In the hurly burly of activity, this visit by Kriplani was to caution the Maharaja on the broad outlines of the Mountbatten Plan. But Kak played the spoiler, maneuvering to avoid the meeting between the two by advising His Highness to stay on in Jammu. When Kriplani insisted on a meeting with Hari Singh, Kak was forced to accompany him to Jammu.
Kriplani advised Hari Singh to send its representatives to the Constituent Assembly which the Maharaja refused. Then came the June 3 plan and Mountbatten’s advice to the Princes to accede to one Dominion or the other.
Kak began to look still towards Jinnah and the Nawab of Bhopal who was busy playing his own games. Kak’s idea was to establish independence with the tacit approval of the Muslim League and Jinnah. Then came Mountbatten’s visit to Kashmir and his forthright advice about a quick decision in Kashmir’s own interest. A vacillating Maharaja with Kak whispering conspiracy theories in his ear was still unsure of which way to go.
Till the dramatic visit of Gandhiji when slogans of ‘Mahatma Gandhi zindabad’ were heard in the Valley. Kak once again tried circumventing the meeting between Gandhiji and Hari Singh.
It was the Maharani who saved the situation. She wanted the Maharaja’s permission to visit Gandhiji in case His Highness didn’t invite him to the palace. She also wanted permission for the Yuvraj to accompany her.
Since the Yuvraj wasn’t feeling well, the Maharaja ultimately gave in and invited Gandhiji to the palace. It happened so suddenly that Kak remained blissfully unaware and the trio of Maharaja, Maharani and Yuvraj welcomed Gandhiji.
Gandhiji went back and announced in a prayer meeting at Rawalpindi that he had advised Maharaja Hari Singh to release the NC leaders and introduce responsible government. This became the decisive turn in this fascinating Kashmir story.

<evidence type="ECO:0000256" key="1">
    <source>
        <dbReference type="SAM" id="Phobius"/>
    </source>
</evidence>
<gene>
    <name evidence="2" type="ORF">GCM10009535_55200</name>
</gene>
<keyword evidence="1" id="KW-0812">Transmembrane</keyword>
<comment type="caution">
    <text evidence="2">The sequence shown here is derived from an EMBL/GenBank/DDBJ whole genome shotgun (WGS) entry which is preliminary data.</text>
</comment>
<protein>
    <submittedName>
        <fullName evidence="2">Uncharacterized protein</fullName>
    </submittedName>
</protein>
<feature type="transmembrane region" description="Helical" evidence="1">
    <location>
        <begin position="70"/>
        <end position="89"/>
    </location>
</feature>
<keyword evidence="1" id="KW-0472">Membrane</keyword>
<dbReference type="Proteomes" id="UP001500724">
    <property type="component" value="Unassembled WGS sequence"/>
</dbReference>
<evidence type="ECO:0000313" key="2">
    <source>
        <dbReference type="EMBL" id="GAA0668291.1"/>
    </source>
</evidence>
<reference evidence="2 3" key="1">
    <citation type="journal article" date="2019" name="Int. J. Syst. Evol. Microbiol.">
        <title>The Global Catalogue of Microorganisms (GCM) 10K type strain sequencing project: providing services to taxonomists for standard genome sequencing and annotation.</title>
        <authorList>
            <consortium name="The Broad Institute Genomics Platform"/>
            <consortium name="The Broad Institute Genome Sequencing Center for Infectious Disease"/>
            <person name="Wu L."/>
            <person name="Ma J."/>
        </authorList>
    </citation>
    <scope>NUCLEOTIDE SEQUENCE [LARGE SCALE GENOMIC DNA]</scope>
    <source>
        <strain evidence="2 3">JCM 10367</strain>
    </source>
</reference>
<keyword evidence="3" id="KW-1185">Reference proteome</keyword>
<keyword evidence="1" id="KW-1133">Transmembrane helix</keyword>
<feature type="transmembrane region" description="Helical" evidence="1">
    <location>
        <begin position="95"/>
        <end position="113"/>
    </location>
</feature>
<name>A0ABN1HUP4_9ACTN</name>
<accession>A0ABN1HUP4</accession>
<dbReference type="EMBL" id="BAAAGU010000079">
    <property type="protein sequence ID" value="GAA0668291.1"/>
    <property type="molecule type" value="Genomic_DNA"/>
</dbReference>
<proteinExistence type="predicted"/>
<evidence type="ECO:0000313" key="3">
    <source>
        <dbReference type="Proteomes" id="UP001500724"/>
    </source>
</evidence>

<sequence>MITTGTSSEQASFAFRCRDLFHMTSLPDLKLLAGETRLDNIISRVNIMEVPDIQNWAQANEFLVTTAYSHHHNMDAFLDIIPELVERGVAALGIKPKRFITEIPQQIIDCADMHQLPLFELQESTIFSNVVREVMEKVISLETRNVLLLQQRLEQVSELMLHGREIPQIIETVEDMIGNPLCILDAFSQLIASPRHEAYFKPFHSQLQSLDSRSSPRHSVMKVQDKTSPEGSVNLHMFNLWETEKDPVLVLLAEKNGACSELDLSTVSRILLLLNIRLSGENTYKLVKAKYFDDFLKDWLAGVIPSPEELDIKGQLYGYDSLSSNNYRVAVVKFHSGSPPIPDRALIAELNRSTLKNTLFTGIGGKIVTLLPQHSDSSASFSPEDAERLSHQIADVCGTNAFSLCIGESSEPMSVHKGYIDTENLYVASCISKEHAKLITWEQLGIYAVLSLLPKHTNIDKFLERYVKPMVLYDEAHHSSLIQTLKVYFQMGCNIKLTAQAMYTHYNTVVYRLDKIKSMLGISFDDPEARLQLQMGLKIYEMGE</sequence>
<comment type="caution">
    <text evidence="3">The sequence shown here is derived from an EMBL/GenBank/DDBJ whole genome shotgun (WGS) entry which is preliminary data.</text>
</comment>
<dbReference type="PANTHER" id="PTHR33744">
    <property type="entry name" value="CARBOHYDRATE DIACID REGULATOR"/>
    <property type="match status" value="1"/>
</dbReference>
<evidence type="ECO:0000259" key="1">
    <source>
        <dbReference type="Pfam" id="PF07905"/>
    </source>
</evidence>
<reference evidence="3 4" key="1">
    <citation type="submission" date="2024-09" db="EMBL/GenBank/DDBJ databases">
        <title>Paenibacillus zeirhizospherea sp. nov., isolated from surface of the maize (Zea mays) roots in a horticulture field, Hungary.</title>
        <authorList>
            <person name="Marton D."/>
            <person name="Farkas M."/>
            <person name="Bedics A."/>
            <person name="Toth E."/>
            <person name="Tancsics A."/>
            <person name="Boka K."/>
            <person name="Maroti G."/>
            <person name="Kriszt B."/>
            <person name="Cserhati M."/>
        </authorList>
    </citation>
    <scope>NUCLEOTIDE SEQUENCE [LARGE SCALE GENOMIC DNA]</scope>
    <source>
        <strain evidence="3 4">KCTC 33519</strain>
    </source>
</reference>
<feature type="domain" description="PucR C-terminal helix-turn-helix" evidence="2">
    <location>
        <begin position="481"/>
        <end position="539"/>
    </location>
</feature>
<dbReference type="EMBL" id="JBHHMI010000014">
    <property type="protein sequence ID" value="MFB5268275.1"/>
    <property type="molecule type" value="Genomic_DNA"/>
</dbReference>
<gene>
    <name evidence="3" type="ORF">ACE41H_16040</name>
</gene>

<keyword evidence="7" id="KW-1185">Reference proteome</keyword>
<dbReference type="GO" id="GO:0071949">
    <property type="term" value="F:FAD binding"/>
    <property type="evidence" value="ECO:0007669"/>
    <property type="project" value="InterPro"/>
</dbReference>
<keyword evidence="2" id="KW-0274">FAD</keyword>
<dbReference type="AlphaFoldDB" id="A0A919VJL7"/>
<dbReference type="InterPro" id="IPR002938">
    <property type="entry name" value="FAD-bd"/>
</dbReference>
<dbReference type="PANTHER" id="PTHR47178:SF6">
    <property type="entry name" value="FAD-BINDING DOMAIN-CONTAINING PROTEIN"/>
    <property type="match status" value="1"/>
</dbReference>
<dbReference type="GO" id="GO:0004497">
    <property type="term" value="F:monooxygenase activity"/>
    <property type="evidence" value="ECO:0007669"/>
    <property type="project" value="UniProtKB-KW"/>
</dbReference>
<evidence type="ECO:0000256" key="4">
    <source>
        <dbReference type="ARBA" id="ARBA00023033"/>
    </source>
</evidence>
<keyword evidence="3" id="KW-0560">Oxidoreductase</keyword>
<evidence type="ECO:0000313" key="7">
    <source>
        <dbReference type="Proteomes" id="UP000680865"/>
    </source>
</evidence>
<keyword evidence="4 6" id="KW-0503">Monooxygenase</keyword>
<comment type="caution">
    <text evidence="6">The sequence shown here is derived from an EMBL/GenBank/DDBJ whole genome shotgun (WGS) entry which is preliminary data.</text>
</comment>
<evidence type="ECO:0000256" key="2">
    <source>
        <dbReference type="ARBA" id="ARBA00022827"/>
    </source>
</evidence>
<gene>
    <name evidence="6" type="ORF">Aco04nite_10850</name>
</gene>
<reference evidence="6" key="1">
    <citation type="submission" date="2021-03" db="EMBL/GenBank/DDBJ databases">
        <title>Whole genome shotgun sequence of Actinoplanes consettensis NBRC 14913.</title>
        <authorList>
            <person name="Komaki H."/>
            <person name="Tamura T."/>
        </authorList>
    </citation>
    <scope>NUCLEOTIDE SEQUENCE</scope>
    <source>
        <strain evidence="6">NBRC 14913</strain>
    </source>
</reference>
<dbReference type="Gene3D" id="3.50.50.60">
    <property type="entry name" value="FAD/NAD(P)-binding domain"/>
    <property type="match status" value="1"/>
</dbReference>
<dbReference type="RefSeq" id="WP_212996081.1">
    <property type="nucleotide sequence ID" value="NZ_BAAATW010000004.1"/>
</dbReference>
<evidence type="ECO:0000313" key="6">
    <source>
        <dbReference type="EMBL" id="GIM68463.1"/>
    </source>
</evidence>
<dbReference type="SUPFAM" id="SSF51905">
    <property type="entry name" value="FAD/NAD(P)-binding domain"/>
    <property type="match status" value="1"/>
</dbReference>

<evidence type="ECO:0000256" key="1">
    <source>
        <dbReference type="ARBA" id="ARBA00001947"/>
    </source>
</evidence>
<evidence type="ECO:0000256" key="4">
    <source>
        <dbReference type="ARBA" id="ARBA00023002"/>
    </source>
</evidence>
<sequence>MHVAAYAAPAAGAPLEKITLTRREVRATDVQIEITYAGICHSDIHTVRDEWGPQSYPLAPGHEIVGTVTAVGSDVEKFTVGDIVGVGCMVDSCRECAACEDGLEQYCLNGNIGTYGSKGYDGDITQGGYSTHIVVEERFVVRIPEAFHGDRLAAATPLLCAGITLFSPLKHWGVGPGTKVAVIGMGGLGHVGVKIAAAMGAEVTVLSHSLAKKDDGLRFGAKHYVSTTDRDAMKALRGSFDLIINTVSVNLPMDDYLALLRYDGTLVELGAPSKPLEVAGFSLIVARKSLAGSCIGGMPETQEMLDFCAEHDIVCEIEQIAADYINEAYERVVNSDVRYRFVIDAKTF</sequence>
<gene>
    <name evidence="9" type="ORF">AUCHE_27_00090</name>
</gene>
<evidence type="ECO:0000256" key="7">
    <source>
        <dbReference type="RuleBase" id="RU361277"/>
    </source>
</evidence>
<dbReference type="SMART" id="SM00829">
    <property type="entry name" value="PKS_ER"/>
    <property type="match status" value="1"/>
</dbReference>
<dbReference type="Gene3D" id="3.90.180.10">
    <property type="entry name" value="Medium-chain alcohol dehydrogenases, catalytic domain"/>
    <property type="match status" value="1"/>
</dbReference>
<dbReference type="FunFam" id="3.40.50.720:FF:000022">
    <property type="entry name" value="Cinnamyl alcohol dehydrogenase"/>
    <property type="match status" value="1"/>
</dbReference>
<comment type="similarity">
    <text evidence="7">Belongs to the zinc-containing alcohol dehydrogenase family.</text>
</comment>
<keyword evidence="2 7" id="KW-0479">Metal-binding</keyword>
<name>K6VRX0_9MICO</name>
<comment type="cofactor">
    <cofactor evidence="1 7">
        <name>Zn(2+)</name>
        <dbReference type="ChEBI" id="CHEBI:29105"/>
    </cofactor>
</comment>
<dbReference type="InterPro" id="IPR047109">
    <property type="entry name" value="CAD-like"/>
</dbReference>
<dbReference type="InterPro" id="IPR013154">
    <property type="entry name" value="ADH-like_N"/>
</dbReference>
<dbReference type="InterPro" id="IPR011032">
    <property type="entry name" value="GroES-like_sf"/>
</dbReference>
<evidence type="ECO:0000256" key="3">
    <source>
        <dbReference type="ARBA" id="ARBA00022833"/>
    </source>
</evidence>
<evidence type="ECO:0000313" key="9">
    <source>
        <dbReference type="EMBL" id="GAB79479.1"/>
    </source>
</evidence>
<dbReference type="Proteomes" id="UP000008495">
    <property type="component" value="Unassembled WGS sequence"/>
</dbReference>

Yet another momentous event came when the then Home Minister Sardar Vallabhbhai Patel’s asked Guru Golwalkar to convince an indecisive Maharaja to accede to India.
Guruji went to Kashmir to get Maharaja Hari Singh to accede his state to the fledgling Indian Union. Guruji explained to the Dogra ruler that he better join India than entertain ideas about independence. But he chose not to.
However, it was only after Kashmir came under attack from Pakistani marauders backed by its army that forced Hari Singh’s hand to take the plunge. As the raiders burnt Mahura power station plunging Kashmir into darkness. Hari Singh fled to Jammu driving down in the dead of the night.
When Maharaja Hari Singh, furst under the influence of Kak and then of his Rajguru Swami Sant Deo, who floated the idea of Dogristan, chased away Congress President Acharya J.B Kripalani, sent Viceroy Lord Mountbatten trout fishing and even made Gandhiji wait before seeing him, then Sardar Patel reportedly convinced RSS sarsangchalak Guru Golwalkar through MC Mahajan who been appointed PM to visit him to convince Hari Singh to accede to India.
According to late Madhavrao Muley, then Prant Pracharak of Punjab and J&K, Guru Golwalkar reached Srinagar by air from Delhi on October 17, 1947.
The meeting took place on the morning of October 18. During the meeting, Yuvraj Karan Singh, with his plastered fractured leg, was present while lying on the bed. Maharaja contended that ‘My state is fully dependent on Pakistan. All routes pass through Sialkot and Rawalpindi. Lahore is my airport. How can I have relations with India?’
Guruji made him understand by saying, ‘You are a Hindu king’. By acceding to Pakistan, your Hindu subjects will have to struggle against grave difficulties.
“It is correct that there is no road, rail or air link with India, but it can be set right quickly. In your interest and the interest of Jammu & Kashmir State, it is better for you to accede to India”.
Earlier by August 10, the differences between the Maharaja and Kak were unbridgeable and he was pensioned off, replaced by General Jankasingh.
The rest is well documented and though Jinnah tried as late as October 26, 1947 to repeatedly contact Sheikh Abdullah in Prime Minister Jawaharlal Nehru’s York Road residence, it was a futile exercise as VP Menon returned from Kashmir with the Maharaja’s signature on the instrument of accession.
Kashmir’s complex and controversial birth was complete, but none of it would have happened with the spirit of Nehru, Gandhi, Abdullah and Sardar Patel.
Kashmir is India and India is Kashmir and this remains a recorded fact of history, unequivocal and categorical.